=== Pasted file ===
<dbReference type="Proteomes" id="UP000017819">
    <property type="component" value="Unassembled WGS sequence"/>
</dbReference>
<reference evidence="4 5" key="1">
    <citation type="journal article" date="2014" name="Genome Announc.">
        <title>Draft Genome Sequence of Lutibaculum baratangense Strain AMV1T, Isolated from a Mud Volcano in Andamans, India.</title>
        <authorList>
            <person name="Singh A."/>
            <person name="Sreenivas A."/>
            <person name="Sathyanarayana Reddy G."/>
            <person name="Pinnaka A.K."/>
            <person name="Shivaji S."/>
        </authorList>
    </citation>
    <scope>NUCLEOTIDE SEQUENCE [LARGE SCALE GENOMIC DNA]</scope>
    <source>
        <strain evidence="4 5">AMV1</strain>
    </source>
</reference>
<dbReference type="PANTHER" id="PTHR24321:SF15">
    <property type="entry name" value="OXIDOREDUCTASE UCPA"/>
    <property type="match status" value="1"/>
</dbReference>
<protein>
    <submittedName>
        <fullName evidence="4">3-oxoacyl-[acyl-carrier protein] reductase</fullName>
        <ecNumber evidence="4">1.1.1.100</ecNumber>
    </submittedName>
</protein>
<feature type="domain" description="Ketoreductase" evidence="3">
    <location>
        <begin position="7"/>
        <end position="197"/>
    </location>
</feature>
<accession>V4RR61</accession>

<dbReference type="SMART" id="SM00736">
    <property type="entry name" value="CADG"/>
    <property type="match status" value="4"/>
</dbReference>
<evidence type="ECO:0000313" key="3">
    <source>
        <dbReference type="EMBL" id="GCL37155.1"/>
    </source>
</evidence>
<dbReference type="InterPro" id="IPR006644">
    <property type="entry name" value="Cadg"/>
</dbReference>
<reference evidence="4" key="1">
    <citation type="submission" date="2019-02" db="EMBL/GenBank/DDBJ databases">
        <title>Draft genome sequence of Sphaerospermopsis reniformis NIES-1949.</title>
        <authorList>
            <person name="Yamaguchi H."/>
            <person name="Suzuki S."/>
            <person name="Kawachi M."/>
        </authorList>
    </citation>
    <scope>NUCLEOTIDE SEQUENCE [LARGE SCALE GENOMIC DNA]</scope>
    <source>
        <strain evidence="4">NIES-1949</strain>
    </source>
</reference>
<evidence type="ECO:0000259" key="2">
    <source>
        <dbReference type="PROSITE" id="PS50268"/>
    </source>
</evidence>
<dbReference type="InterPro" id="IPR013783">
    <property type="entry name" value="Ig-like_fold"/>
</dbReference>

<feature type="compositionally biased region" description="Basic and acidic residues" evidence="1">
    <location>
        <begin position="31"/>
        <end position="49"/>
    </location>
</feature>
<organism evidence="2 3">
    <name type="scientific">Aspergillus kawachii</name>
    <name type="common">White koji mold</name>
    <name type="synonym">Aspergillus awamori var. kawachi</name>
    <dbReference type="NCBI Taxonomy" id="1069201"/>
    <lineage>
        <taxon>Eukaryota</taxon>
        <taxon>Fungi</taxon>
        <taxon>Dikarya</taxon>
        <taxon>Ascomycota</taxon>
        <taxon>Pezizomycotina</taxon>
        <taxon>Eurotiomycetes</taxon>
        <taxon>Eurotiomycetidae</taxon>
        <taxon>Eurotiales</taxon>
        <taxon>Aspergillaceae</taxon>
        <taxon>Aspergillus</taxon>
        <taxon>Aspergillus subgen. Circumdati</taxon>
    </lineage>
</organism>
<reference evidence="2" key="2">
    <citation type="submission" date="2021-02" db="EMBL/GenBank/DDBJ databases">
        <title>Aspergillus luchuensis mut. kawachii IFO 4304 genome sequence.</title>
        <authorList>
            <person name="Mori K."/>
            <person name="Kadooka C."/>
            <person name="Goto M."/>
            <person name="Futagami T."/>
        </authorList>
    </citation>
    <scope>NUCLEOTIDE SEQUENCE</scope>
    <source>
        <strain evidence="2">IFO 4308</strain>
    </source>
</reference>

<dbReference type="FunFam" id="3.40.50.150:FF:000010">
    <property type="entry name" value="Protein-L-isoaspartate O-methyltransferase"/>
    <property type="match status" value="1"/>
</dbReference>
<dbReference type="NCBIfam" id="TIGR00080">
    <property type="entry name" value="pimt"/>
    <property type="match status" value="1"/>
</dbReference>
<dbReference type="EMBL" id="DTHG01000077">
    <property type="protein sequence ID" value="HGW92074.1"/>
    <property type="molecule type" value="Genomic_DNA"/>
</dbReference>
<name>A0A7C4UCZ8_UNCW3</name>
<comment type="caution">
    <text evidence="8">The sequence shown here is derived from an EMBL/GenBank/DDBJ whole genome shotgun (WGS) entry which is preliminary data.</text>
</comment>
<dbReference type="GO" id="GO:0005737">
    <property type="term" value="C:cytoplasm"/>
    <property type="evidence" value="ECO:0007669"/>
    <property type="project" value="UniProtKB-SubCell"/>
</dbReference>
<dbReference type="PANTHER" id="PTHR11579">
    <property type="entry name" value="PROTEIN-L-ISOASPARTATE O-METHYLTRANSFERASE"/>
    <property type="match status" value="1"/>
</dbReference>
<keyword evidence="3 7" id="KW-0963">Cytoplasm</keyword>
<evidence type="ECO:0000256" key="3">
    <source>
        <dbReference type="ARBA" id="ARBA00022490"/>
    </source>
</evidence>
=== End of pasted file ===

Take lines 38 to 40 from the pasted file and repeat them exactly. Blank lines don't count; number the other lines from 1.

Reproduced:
    <property type="entry name" value="CADG"/>
    <property type="match status" value="4"/>
</dbReference>